The Best Translated Book Awards longlist was announced yesterday, and it included Naivo’s singular novel, Beyond the Rice Fields. The first novel from Madagascar to be translated into English (from the French by Allison Charette), it comprises a narrative that unfolds like palm fronds. Set in 19th-century Madagascar, the narrative stem follows the evolving relationship between Tsito, a boy sold as a slave to a trader, Rado, and the trader’s daughter, Fara.
Naivo (the pen name of Naivoharisoa Patrick Ramamonjisoa), who is also a journalist, pairs a reporter’s unflinching approach to storytelling with a poetic style and distinctive orality that stems from the Malagasy literary tradition. The story moves from the Madagascan highlands through the midlands to the country’s capital, Antananarivo, the ‘City of Thousands’, and even to England. Through it all, the concept of “frontiers”—between traditions, social classes, countries, and historical moments—is posed as a question: how do we close the interstices between beliefs, and the gulfs between each other?
In Beyond the Rice Fields, Madagascar’s brutal history is revealed through individuals whose journey, relationship and thoughts are as important as the larger historical narrative, which sweeps them along, but is never in danger of sweeping over their story. In one instance, Fara’s grandmother’s tales dissolve into the outcome of the primary narrative. Here, the past is not viewed as finished, nor the present as momentary; rather, Naivo shows that the past is still with us, and that we are part of the past. This is evident even in his phrasing: the “evil red crickets” of an invading tribe; the juxtaposition of terms like “judge” and “earth husbands” within the context of a trial-by-poison. Although Naivo paints the march of time as implacably brutal, his is not a moral nor critical view of history; crimes are committed—in the name of both tradition and progress—but what is more important is what endures: love, nation, storytelling.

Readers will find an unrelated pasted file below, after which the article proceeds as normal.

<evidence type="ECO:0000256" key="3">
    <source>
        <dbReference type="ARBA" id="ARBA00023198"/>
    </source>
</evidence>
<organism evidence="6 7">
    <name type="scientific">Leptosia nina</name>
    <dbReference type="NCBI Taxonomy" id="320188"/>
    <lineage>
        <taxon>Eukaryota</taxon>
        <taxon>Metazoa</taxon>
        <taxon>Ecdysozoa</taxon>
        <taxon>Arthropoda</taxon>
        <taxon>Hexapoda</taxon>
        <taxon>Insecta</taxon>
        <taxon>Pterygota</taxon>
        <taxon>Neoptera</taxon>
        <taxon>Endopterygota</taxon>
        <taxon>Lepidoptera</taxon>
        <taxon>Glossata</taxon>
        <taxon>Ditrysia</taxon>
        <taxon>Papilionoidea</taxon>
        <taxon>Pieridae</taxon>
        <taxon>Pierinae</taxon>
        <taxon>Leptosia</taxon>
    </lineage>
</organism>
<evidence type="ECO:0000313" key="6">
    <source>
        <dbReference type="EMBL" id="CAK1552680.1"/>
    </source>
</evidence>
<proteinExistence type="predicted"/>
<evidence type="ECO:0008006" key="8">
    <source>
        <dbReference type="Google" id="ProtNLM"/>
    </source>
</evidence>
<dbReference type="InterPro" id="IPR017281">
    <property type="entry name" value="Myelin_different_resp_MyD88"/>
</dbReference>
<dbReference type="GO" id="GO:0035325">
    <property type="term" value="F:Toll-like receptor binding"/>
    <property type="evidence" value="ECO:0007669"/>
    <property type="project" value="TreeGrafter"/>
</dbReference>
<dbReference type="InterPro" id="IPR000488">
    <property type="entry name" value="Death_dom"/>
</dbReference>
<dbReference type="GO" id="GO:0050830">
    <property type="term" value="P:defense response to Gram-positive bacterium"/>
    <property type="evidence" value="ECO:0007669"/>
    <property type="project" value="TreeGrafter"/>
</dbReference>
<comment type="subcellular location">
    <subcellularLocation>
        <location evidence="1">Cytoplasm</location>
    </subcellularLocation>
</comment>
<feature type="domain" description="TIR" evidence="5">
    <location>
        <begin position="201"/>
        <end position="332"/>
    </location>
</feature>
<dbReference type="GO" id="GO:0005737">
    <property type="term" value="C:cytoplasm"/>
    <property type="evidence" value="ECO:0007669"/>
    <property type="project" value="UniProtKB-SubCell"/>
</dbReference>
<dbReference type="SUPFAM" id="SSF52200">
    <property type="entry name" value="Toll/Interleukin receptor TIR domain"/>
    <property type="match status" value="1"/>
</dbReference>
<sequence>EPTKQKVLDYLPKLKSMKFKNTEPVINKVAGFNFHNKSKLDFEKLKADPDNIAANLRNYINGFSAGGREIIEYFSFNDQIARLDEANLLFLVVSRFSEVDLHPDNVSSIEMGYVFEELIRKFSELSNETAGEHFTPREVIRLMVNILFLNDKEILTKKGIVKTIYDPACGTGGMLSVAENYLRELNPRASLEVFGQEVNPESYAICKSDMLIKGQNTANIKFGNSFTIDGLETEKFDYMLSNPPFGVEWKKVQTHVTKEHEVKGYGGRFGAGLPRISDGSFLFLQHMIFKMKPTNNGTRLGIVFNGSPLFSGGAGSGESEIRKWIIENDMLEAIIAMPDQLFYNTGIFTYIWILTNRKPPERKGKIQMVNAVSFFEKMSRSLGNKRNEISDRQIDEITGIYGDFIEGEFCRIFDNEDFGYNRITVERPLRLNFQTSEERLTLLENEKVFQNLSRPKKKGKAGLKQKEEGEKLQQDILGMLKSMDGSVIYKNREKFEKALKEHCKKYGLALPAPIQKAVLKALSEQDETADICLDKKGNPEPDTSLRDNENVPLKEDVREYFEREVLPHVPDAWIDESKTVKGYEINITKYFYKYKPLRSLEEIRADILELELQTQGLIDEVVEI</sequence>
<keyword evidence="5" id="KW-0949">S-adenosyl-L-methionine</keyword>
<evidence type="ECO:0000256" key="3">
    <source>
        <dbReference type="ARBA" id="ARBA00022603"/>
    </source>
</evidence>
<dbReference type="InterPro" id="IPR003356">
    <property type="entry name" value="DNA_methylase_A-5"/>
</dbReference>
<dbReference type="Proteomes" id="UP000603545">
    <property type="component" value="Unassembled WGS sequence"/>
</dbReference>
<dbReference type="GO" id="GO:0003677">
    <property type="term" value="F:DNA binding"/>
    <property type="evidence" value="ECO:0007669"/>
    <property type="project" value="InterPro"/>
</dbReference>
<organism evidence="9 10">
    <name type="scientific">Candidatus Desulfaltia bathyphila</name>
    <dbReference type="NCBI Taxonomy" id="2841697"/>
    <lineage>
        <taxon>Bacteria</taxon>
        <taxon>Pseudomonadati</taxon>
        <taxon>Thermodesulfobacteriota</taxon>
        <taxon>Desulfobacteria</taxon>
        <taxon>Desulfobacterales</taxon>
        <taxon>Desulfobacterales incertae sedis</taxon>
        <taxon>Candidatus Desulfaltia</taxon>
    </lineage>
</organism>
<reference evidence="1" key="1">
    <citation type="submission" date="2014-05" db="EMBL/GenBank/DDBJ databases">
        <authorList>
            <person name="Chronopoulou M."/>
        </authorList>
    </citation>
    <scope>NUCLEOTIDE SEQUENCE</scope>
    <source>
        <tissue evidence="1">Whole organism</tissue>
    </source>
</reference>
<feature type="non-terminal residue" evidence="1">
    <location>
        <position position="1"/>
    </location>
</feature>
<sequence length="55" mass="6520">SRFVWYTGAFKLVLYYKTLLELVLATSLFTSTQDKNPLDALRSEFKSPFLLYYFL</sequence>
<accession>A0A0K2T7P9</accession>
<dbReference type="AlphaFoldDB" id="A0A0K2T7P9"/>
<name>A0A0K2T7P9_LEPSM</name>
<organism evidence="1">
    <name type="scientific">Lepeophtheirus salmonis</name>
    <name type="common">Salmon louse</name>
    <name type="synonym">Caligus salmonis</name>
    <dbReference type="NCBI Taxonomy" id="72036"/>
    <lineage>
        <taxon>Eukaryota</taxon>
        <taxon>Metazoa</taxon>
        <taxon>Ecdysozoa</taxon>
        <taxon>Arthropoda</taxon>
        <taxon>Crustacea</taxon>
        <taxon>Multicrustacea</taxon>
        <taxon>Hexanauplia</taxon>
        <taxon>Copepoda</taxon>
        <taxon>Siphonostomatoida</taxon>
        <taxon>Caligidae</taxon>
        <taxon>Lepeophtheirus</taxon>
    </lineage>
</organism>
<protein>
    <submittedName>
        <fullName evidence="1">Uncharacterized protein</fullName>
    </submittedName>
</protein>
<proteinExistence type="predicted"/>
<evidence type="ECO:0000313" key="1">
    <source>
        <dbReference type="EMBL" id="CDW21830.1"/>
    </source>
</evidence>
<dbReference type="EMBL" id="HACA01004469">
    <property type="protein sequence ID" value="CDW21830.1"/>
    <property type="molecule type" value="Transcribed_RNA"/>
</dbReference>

Asymptote spoke to Naivo and Charette about inspiration, the process of writing and translation, and the literary scene in Madagascar.
Alice Inggs: Allison, How did you come across Beyond the Rice Fields and how did you come to translate it?
Allison M. Charette: Back in 2013, I randomly found out that no novels from Madagascar had ever been translated into English. I decided to help fix that, and ended up traveling there the next year to meet authors, learn the culture, and acquire books. Beyond the Rice Fields was one of the thirty-some-odd books I brought home, but it was a particularly good one: it had been recommended to me by a couple of booksellers and several authors, who all called it one of the best literary debuts they’d ever seen. I read it and loved it, so it was one of the top 5 novels that I wanted to start shopping around to American publishers. I was fortunate enough to receive a PEN/Heim grant for it in 2015, which is how Restless got interested. And the rest, as they say . . .